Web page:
"How much money?!" my daughter asked, throwing her head back and starting to laugh uncontrollably. Then, she hugged me excitedly and exclaimed, "We're going to be rich!"
See, I had just told her how much I was making each day I worked in a temporary office gig I had just started. She was sad that I wouldn't be working from home as usual, but I told her it was a job I wanted to do, and that the money I would make was also a factor. When she asked how much, I decided to tell her.
Whether or not to tell your kids how much money you make is a topic of much discussion lately, with the release of The Opposite of Spoiled, a new book by the New York Times' Ron Lieber that is billed as a sensible guide to teaching kids about money by talking about finances, social class, wants, and needs. A recent article on NYTimes.com adapted from Lieber's book explained why you should tell your kids how much you make.
Before I told my daughter my day rate, I made sure she understood that this was private information for me, her, and her Daddy only, and she could not tell any friends—or anyone else for that matter. Do I trust her to keep the information private? Hmmmm. Mostly? Third-graders are not known for their secret-keeping skills, and her not-telling often still gives things away. (At Christmastime she swore she would not tell me what she had picked out for me as a gift, and then in the next breath asked if I could use some new earrings. Smoooooooooooth, kid.) But I knew she would try, and I wasn't sharing my annual income, just a concept of how much money mommy makes when she actually puts on makeup and goes to an office instead of working in her pajamas on the couch.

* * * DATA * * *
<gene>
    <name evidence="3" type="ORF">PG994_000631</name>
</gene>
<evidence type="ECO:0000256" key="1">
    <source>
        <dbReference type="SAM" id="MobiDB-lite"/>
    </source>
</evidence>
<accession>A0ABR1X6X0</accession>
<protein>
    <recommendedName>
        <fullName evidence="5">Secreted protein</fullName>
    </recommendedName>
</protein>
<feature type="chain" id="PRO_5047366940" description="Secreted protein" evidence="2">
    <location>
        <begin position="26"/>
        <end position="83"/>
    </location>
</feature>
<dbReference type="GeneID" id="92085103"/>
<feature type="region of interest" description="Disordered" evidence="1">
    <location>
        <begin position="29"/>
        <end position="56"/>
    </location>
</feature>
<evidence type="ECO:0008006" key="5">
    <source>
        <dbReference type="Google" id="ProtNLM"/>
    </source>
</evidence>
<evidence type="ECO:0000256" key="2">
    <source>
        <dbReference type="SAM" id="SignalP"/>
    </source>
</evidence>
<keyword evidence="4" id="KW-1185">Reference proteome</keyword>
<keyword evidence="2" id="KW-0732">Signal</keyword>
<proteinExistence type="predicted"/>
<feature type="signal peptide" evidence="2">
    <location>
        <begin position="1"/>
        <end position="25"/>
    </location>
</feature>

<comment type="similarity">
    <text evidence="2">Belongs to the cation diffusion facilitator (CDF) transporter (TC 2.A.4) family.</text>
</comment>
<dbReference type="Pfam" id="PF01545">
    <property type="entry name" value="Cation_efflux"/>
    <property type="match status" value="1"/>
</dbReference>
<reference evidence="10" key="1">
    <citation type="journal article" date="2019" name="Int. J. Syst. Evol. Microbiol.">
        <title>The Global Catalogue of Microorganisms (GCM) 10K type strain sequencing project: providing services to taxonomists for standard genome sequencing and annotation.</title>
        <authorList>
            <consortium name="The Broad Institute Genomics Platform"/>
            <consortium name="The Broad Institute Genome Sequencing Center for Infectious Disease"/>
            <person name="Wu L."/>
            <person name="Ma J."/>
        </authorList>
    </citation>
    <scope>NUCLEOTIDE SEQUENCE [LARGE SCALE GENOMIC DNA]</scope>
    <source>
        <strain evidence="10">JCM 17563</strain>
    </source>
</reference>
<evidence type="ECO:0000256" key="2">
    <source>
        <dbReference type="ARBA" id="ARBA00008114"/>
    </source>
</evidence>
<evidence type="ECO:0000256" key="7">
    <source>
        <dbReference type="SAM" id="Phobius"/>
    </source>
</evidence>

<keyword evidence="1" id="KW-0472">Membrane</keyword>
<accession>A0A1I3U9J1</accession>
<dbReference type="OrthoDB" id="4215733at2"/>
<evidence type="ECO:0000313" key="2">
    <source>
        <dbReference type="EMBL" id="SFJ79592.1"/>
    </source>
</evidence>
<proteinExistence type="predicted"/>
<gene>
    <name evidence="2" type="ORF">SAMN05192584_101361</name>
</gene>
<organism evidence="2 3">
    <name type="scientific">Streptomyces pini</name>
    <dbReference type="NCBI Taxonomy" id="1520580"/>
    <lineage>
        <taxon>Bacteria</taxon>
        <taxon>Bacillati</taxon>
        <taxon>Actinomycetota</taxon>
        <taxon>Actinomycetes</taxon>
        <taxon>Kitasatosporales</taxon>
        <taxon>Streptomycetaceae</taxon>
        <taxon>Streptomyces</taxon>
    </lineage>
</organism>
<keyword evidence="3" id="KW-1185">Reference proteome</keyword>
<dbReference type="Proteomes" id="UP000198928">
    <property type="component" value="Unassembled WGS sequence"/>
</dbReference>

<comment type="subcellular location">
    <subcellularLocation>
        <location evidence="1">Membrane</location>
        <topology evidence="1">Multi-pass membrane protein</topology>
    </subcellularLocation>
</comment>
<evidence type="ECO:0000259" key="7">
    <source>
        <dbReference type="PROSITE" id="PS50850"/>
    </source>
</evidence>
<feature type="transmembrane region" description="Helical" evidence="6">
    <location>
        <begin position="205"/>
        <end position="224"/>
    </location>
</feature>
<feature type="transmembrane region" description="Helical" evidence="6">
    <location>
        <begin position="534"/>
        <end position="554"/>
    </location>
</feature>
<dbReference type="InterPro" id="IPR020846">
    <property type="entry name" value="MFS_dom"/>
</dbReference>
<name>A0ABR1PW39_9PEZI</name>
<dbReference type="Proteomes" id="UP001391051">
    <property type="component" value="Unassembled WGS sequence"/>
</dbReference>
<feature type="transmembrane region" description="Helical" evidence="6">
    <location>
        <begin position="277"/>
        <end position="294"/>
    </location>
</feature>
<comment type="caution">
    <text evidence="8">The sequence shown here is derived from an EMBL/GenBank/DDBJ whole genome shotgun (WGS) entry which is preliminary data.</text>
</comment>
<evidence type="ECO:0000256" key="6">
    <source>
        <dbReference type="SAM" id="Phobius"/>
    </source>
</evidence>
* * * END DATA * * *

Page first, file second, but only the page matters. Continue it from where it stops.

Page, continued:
I wasn't prepared for her reaction, though. Rich! Honestly, her glee made me feel good and justified for my decision to pick up this gig—though her conclusion was far from accurate. Bear in mind that my daughter is eight, so her concept of what constitutes enough money to make us "rich" is quite relative; I imagine her accounting involves factors of Barbies or Lego kits. But, even though she was still bummed I wasn't home with her every day after school for a couple of weeks, I know she has a better understanding of why. Jobs pay money. Nice money. Money that we can use to live in a nice apartment, eat good food, live a comfortable life, all of which we are grateful for and lucky to have.
My husband and I have also started having real conversations about our household budget and monthly expenses at the dinner table, where our daughter can hear all the details if it doesn't bore her to eye-rolling. She needs to understand why we make the spending—and saving—decisions that we do so she can have a familiarity with these concepts and the decision-making process long before she has to deal with it for herself. I love how Lieber points out that kids don't understand that their parents borrowed to pay for their house and won't really own it for 30 years. It's a reality check.
Next, I might follow in the footsteps of the dad Lieber talks about who withdrew an entire month's salary in $1 bills to tangibly show his kids how much he made and where it all goes. Plus, it would be pretty awesome to throw it up in the air or roll around on the bed it like in some slick movie scene. Make it rain, baby!
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